Wessel: Wolves have become a shell of themselves without Ricky Rubio
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Making the playoffs with a healthy Ricky Rubio was always going to be a big task.
If the Minnesota Timberwolves' current seven-game road trip is any indication, they're not up to the task without him.
Back when Rubio's ACL was intact, the Wolves and coach Rick Adelman called this a make-or-break road trip.
The Wolves are 2-4 on the longest trip in franchise history -- a quirk of a lockout-shortened season that every team faces -- heading into Friday's game at the Oklahoma City Thunder, who just so happen to be the best team in the Western Conference and on the shortlist of teams capable of winning the championship.
The Wolves find themselves 2½ games back of the No. 8 spot in the West they once held. They are slotted 11th behind Utah and Phoenix and have Portland and Golden State hot on their tails at just one and two games back, respectively.
The trip was going to be hard even with a healthy Rubio -- although just about every Wolf was quick to point out they had a better record away from Target Center heading into it.
What's clear is the Wolves are a shell of the team they were when they had their Spanish leader, both physically and mentally.
One of the trademarks of the 2011-12 Wolves has been their fighting spirit, evidenced by six double-digit comeback wins. That wasn't seen against Sacramento, San Antonio and. to a lesser extent, the Los Angeles Lakers.
The Wolves allowed a bad Kings team to bully them around and make them look silly in the second half of a 115-99 blowout in which J.J. Barea and Kevin Love had to be separated by teammates.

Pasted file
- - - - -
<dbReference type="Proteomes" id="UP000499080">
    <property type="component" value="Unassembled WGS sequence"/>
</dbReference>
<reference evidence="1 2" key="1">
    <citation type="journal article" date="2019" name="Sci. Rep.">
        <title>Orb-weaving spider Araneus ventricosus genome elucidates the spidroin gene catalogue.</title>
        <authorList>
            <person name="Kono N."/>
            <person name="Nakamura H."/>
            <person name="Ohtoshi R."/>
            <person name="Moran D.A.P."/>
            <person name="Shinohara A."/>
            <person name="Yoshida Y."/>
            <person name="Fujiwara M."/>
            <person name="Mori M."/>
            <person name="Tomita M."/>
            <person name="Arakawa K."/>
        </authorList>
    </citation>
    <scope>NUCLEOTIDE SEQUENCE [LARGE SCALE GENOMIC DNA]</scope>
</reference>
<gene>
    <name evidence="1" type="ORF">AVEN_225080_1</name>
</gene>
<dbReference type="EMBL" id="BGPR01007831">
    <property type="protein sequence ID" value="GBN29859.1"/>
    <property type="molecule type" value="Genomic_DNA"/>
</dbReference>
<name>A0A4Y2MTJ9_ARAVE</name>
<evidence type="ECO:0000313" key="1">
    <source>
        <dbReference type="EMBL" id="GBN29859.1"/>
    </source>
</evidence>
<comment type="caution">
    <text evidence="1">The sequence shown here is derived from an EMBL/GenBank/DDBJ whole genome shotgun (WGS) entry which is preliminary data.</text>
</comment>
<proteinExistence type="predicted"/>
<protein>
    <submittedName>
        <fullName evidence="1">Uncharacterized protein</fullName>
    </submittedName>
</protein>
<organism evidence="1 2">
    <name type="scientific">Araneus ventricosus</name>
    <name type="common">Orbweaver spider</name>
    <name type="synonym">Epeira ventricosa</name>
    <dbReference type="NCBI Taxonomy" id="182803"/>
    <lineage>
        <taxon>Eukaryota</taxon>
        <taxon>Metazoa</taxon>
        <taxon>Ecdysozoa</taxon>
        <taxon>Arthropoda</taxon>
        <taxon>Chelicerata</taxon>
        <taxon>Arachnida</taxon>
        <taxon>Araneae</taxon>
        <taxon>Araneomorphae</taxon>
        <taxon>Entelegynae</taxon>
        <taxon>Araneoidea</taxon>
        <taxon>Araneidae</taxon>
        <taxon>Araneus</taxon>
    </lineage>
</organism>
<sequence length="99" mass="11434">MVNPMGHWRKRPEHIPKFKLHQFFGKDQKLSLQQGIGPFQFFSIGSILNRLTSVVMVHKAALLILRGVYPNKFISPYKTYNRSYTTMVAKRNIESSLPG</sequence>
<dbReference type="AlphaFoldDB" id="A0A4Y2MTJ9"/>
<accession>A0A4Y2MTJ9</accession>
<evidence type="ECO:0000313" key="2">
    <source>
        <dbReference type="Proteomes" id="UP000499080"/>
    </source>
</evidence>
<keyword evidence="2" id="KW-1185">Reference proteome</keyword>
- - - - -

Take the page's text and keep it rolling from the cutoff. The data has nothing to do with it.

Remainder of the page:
They never even showed up in Wednesday's 116-100 rout in San Antonio and allowed an aging, but still talented Spurs team to rub their faces in it even without a healthy point guard for much of the game.
They also allowed the Lakers to toy with them for their 19th straight loss in that series. The Wolves managed to only lose by five, but don't mistake a garbage-time run for a game Kobe Bryant knew was never in jeopardy.
Injuries happen in sports at all levels. Same with adversity. Adelman challenged his team to overcome their inevitable hardships and use the road trip to come together as a team rather than falling apart at the seams, which they appear to be doing.
And now it isn't just Rubio the Wolves are without. Nikola Pekovic will miss his second straight game on Friday while he gets his ankle evaluated in the Twin Cities. The longer these injuries persist, the more concern there is this could turn into a chronic problem for the 6-11, 290-pound beast from Montenegro.
The defense suddenly has gaping holes down low and on the perimeter without the immovable object in Pekovic and the arms of Rubio that resemble Stretch Armstrong's. The Wolves are displaying an effort on defense that looks like the days of Kurt Rambis.
The holes on defense suddenly allow teams to get easy baskets. The type of baskets that cause the Wolves to throw their hands up in frustration. The type of frustration that carries over onto offense and causes the Wolves to chuck ill-advised shots. The type of ill-advised shots that allow for easy defensive rebounds. The type of easy defensive rebounds that sets the whole vicious cycle in motion again. You get the point.
Just like last year, the team is relying on Love to do it all himself. He can carry the load in stretches -- as we saw at times last year at times and at Golden State, where he practically won the game by himself -- but he can't be expected to do it over a long period of time. Few, if any, guys in the league can do that.
Without Rubio and Pekovic, the Wolves serve as a painful reminder to last season. They have 18 games left to prove this notion wrong -- otherwise, they will be extending their already NBA-long seven-year playoff drought another year.